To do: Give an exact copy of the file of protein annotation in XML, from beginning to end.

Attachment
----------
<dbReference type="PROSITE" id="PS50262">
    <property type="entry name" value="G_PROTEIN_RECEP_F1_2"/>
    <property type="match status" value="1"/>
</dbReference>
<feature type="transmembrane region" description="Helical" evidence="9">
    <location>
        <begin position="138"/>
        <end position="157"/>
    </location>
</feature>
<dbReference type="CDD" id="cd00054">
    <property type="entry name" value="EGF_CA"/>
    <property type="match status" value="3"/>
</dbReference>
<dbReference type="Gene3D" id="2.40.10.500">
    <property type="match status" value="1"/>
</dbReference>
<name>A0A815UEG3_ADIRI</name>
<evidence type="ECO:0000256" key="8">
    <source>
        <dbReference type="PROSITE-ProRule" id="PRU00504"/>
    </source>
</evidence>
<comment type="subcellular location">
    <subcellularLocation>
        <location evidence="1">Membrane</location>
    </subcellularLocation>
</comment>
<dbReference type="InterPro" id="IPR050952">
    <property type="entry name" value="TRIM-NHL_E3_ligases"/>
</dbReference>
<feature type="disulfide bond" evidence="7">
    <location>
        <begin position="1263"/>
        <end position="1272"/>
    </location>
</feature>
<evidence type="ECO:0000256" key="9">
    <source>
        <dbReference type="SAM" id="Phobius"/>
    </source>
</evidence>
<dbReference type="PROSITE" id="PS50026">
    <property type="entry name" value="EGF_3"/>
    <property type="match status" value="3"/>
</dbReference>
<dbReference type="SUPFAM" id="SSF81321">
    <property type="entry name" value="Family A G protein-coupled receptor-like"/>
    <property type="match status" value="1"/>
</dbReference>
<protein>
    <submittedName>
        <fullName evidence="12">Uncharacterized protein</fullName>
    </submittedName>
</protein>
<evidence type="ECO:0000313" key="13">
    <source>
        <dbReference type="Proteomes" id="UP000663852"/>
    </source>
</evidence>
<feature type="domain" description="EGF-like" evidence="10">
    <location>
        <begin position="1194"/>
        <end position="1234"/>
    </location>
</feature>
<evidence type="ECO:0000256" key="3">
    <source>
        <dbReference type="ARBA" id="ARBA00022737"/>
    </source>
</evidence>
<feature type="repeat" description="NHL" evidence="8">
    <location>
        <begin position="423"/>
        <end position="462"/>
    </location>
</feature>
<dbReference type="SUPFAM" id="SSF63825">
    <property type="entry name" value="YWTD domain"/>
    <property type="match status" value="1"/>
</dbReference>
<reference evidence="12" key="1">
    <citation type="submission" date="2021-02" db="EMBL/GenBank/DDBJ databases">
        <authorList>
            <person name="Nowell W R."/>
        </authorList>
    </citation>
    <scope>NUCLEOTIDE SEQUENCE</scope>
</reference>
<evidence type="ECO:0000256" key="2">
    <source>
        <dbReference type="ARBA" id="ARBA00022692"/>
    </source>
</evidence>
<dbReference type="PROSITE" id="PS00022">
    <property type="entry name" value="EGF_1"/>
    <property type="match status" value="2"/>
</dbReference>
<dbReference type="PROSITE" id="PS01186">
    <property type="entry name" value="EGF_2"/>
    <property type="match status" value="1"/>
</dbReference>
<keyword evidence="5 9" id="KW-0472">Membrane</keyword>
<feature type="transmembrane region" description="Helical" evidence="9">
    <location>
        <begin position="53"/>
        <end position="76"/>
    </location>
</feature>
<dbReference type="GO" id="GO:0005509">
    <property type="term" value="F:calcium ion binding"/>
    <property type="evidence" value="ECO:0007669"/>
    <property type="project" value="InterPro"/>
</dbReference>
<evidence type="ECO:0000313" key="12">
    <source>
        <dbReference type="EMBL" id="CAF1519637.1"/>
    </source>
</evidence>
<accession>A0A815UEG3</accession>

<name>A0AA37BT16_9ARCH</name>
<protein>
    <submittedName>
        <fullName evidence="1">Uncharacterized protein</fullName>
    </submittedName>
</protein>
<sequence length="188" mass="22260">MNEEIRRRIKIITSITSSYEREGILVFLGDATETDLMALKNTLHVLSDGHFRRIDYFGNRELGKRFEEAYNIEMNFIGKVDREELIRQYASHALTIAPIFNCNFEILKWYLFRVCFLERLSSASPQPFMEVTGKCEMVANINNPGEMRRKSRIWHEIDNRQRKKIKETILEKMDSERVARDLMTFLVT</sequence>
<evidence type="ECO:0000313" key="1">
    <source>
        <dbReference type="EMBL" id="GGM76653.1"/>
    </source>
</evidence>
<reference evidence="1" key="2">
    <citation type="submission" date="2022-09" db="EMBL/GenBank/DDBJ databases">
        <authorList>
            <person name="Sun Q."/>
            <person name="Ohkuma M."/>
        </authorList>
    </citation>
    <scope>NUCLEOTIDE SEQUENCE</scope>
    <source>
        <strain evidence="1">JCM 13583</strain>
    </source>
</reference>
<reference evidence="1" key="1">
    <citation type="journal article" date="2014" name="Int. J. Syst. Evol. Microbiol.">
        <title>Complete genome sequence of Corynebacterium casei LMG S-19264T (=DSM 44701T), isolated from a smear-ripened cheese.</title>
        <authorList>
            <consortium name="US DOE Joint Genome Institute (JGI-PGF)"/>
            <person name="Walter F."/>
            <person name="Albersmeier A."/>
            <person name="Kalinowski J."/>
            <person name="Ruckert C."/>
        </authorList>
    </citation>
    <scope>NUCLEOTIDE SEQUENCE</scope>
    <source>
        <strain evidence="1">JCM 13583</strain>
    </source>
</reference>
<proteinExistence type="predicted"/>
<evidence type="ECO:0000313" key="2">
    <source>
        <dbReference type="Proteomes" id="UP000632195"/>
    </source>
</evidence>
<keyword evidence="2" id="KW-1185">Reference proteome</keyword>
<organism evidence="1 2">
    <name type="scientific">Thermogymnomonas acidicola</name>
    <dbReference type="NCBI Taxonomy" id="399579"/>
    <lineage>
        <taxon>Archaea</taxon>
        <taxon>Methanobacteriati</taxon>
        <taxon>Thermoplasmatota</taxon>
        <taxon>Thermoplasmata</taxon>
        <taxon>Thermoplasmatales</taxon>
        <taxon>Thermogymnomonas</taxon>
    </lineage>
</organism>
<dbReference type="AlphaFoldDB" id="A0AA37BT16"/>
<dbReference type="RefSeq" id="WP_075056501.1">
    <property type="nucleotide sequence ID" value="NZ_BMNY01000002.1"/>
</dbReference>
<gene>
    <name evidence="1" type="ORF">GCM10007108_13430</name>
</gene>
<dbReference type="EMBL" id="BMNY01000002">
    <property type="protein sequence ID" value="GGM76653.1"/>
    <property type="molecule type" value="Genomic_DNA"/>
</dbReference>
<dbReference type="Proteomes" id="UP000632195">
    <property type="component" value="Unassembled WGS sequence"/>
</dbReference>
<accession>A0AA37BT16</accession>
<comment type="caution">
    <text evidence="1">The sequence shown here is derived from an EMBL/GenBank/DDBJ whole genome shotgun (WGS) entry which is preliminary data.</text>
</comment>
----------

<dbReference type="PROSITE" id="PS50262">
    <property type="entry name" value="G_PROTEIN_RECEP_F1_2"/>
    <property type="match status" value="1"/>
</dbReference>
<feature type="transmembrane region" description="Helical" evidence="9">
    <location>
        <begin position="138"/>
        <end position="157"/>
    </location>
</feature>
<dbReference type="CDD" id="cd00054">
    <property type="entry name" value="EGF_CA"/>
    <property type="match status" value="3"/>
</dbReference>
<dbReference type="Gene3D" id="2.40.10.500">
    <property type="match status" value="1"/>
</dbReference>
<name>A0A815UEG3_ADIRI</name>
<evidence type="ECO:0000256" key="8">
    <source>
        <dbReference type="PROSITE-ProRule" id="PRU00504"/>
    </source>
</evidence>
<comment type="subcellular location">
    <subcellularLocation>
        <location evidence="1">Membrane</location>
    </subcellularLocation>
</comment>
<dbReference type="InterPro" id="IPR050952">
    <property type="entry name" value="TRIM-NHL_E3_ligases"/>
</dbReference>
<feature type="disulfide bond" evidence="7">
    <location>
        <begin position="1263"/>
        <end position="1272"/>
    </location>
</feature>
<evidence type="ECO:0000256" key="9">
    <source>
        <dbReference type="SAM" id="Phobius"/>
    </source>
</evidence>
<dbReference type="PROSITE" id="PS50026">
    <property type="entry name" value="EGF_3"/>
    <property type="match status" value="3"/>
</dbReference>
<dbReference type="SUPFAM" id="SSF81321">
    <property type="entry name" value="Family A G protein-coupled receptor-like"/>
    <property type="match status" value="1"/>
</dbReference>
<protein>
    <submittedName>
        <fullName evidence="12">Uncharacterized protein</fullName>
    </submittedName>
</protein>
<evidence type="ECO:0000313" key="13">
    <source>
        <dbReference type="Proteomes" id="UP000663852"/>
    </source>
</evidence>
<feature type="domain" description="EGF-like" evidence="10">
    <location>
        <begin position="1194"/>
        <end position="1234"/>
    </location>
</feature>
<evidence type="ECO:0000256" key="3">
    <source>
        <dbReference type="ARBA" id="ARBA00022737"/>
    </source>
</evidence>
<feature type="repeat" description="NHL" evidence="8">
    <location>
        <begin position="423"/>
        <end position="462"/>
    </location>
</feature>
<dbReference type="SUPFAM" id="SSF63825">
    <property type="entry name" value="YWTD domain"/>
    <property type="match status" value="1"/>
</dbReference>
<reference evidence="12" key="1">
    <citation type="submission" date="2021-02" db="EMBL/GenBank/DDBJ databases">
        <authorList>
            <person name="Nowell W R."/>
        </authorList>
    </citation>
    <scope>NUCLEOTIDE SEQUENCE</scope>
</reference>
<evidence type="ECO:0000256" key="2">
    <source>
        <dbReference type="ARBA" id="ARBA00022692"/>
    </source>
</evidence>
<dbReference type="PROSITE" id="PS00022">
    <property type="entry name" value="EGF_1"/>
    <property type="match status" value="2"/>
</dbReference>
<dbReference type="PROSITE" id="PS01186">
    <property type="entry name" value="EGF_2"/>
    <property type="match status" value="1"/>
</dbReference>
<keyword evidence="5 9" id="KW-0472">Membrane</keyword>
<feature type="transmembrane region" description="Helical" evidence="9">
    <location>
        <begin position="53"/>
        <end position="76"/>
    </location>
</feature>
<dbReference type="GO" id="GO:0005509">
    <property type="term" value="F:calcium ion binding"/>
    <property type="evidence" value="ECO:0007669"/>
    <property type="project" value="InterPro"/>
</dbReference>
<evidence type="ECO:0000313" key="12">
    <source>
        <dbReference type="EMBL" id="CAF1519637.1"/>
    </source>
</evidence>
<accession>A0A815UEG3</accession>

<name>A0AA37BT16_9ARCH</name>
<protein>
    <submittedName>
        <fullName evidence="1">Uncharacterized protein</fullName>
    </submittedName>
</protein>
<sequence length="188" mass="22260">MNEEIRRRIKIITSITSSYEREGILVFLGDATETDLMALKNTLHVLSDGHFRRIDYFGNRELGKRFEEAYNIEMNFIGKVDREELIRQYASHALTIAPIFNCNFEILKWYLFRVCFLERLSSASPQPFMEVTGKCEMVANINNPGEMRRKSRIWHEIDNRQRKKIKETILEKMDSERVARDLMTFLVT</sequence>
<evidence type="ECO:0000313" key="1">
    <source>
        <dbReference type="EMBL" id="GGM76653.1"/>
    </source>
</evidence>
<reference evidence="1" key="2">
    <citation type="submission" date="2022-09" db="EMBL/GenBank/DDBJ databases">
        <authorList>
            <person name="Sun Q."/>
            <person name="Ohkuma M."/>
        </authorList>
    </citation>
    <scope>NUCLEOTIDE SEQUENCE</scope>
    <source>
        <strain evidence="1">JCM 13583</strain>
    </source>
</reference>
<reference evidence="1" key="1">
    <citation type="journal article" date="2014" name="Int. J. Syst. Evol. Microbiol.">
        <title>Complete genome sequence of Corynebacterium casei LMG S-19264T (=DSM 44701T), isolated from a smear-ripened cheese.</title>
        <authorList>
            <consortium name="US DOE Joint Genome Institute (JGI-PGF)"/>
            <person name="Walter F."/>
            <person name="Albersmeier A."/>
            <person name="Kalinowski J."/>
            <person name="Ruckert C."/>
        </authorList>
    </citation>
    <scope>NUCLEOTIDE SEQUENCE</scope>
    <source>
        <strain evidence="1">JCM 13583</strain>
    </source>
</reference>
<proteinExistence type="predicted"/>
<evidence type="ECO:0000313" key="2">
    <source>
        <dbReference type="Proteomes" id="UP000632195"/>
    </source>
</evidence>
<keyword evidence="2" id="KW-1185">Reference proteome</keyword>
<organism evidence="1 2">
    <name type="scientific">Thermogymnomonas acidicola</name>
    <dbReference type="NCBI Taxonomy" id="399579"/>
    <lineage>
        <taxon>Archaea</taxon>
        <taxon>Methanobacteriati</taxon>
        <taxon>Thermoplasmatota</taxon>
        <taxon>Thermoplasmata</taxon>
        <taxon>Thermoplasmatales</taxon>
        <taxon>Thermogymnomonas</taxon>
    </lineage>
</organism>
<dbReference type="AlphaFoldDB" id="A0AA37BT16"/>
<dbReference type="RefSeq" id="WP_075056501.1">
    <property type="nucleotide sequence ID" value="NZ_BMNY01000002.1"/>
</dbReference>
<gene>
    <name evidence="1" type="ORF">GCM10007108_13430</name>
</gene>
<dbReference type="EMBL" id="BMNY01000002">
    <property type="protein sequence ID" value="GGM76653.1"/>
    <property type="molecule type" value="Genomic_DNA"/>
</dbReference>
<dbReference type="Proteomes" id="UP000632195">
    <property type="component" value="Unassembled WGS sequence"/>
</dbReference>
<accession>A0AA37BT16</accession>
<comment type="caution">
    <text evidence="1">The sequence shown here is derived from an EMBL/GenBank/DDBJ whole genome shotgun (WGS) entry which is preliminary data.</text>
</comment>